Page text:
ORS 419.511 (1) provides:
"The duration of any disposition made pursuant to ORS 419.507 (1)(a) to (c) shall be fixed by the court and may be for an indefinite period. Any placement in the legal custody of the Children's Services Division shall be for an indefinite period. However, in cases under ORS 419.476 (1)(a), the period of any disposition made pursuant to ORS 419.507 (1)(a) to (c) shall not exceed the maximum period of institutionalization or commitment authorized if the act had been committed by an adult. The period of any disposition shall not extend beyond the date on which the child becomes 21 years of age."
Moreover, juveniles, like criminal defendants, are constitutionally "entitled to assurances that the state will be required to establish guilt `beyond a reasonable doubt.'" State ex rel Juv. Dept. v. K., 26 Or. App. 451, 456, 554 P.2d 180, rev den 276 Or. 387 (1976). Because the child was apparently unaware of the state's burden or of the maximum penalty for the charge made against him, his waiver cannot be deemed an "`intentional relinquishment or abandonment of a known right or privilege.'" State ex rel Juv. Dept. v. Welch, supra, 12 Or App at 409 (quoting Johnson v. Zerbst, 304 U.S. 458, 464, 58 S Ct 1019, 82 L Ed 1461 (1938)).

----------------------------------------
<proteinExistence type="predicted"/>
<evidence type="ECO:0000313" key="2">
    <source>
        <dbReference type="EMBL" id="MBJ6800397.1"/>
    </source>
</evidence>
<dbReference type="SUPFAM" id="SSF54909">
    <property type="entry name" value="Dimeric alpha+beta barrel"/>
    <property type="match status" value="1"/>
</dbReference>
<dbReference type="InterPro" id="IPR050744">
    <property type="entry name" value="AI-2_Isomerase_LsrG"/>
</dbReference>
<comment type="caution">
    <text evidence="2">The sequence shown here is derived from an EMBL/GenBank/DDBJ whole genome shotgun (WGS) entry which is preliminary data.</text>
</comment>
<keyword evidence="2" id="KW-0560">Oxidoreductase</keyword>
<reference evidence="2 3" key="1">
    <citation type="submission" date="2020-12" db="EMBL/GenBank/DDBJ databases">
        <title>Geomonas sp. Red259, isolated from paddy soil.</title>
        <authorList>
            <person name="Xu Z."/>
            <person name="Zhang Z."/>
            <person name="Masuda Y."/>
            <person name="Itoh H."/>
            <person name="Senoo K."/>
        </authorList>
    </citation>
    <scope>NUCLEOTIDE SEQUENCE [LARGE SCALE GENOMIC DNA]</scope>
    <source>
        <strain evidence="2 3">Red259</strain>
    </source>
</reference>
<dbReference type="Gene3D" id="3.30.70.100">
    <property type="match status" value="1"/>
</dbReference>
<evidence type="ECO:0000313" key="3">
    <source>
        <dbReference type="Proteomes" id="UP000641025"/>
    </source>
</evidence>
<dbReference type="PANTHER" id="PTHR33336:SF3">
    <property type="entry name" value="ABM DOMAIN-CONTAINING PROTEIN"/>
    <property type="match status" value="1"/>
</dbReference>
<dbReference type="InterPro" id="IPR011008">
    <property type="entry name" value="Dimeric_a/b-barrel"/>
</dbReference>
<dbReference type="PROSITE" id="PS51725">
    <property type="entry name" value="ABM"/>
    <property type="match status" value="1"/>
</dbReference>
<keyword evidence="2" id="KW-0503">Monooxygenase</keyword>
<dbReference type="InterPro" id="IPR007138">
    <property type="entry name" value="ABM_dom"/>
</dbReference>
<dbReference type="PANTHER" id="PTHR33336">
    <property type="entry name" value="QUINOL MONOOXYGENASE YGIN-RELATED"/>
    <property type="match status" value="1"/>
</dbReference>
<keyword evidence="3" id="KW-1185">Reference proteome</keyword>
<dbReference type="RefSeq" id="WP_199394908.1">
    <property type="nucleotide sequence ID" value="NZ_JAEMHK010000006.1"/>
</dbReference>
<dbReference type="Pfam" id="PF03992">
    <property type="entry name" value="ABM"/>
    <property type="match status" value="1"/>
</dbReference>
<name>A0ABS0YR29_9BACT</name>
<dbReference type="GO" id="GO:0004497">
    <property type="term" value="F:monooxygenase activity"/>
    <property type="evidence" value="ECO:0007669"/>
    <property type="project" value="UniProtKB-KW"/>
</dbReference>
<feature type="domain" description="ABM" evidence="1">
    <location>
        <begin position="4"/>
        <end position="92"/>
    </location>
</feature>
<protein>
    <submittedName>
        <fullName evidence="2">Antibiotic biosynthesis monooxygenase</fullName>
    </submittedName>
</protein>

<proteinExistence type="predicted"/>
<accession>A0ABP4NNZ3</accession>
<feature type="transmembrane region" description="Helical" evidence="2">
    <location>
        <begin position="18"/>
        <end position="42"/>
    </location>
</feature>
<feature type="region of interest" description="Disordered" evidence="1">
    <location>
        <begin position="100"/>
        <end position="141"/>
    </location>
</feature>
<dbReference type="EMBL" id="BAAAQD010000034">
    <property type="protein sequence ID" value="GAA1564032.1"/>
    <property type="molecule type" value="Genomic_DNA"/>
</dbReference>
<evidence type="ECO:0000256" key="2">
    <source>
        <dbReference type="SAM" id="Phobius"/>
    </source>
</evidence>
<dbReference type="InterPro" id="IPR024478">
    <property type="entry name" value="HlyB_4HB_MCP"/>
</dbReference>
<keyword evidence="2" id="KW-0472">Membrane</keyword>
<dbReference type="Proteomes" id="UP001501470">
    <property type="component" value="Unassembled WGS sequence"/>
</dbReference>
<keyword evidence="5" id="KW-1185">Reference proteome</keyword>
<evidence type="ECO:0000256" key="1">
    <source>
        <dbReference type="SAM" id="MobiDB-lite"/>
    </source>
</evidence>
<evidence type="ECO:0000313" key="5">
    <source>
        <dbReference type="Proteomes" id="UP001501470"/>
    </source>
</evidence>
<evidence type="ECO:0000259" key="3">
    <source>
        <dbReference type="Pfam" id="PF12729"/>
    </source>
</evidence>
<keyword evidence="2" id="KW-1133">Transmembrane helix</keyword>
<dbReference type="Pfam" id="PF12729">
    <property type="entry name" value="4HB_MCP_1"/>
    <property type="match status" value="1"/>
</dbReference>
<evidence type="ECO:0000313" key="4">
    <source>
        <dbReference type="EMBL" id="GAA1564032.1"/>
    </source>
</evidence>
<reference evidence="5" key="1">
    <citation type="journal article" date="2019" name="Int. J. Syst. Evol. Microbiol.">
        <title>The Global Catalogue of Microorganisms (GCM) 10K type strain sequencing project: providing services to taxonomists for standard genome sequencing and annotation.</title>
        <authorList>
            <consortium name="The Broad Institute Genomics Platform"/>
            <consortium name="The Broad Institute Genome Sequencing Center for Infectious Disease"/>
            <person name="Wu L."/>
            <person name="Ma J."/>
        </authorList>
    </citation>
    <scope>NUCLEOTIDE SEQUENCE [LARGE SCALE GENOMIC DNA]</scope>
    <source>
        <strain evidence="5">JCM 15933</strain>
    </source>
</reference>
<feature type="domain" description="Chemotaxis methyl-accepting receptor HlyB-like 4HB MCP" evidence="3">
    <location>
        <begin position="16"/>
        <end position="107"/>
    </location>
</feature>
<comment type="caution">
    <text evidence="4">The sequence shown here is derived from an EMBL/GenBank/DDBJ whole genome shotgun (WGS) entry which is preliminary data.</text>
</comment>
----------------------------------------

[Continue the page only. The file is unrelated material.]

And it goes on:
It is clear from the record that the juvenile court endeavored to give the child thorough admonitions. We cannot ignore the fact, however, that, solely because he was under 18, he received fewer procedural safeguards than would an adult faced with the same charge. We also deem it significant that the child was unrepresented by counsel when he made his admission.
"If counsel was not present for some permissible reason when an admission was obtained, the greatest care must be taken to assure that the admission was voluntary, in the sense not only that it was not coerced or suggested, but also that it was not the product of ignorance of rights * * *." In re Gault, supra, 387 US at 55. (Emphasis supplied.)
Because, under the circumstances, the court's advice was insufficient, the admission must be set aside.
Reversed and remanded for a new hearing.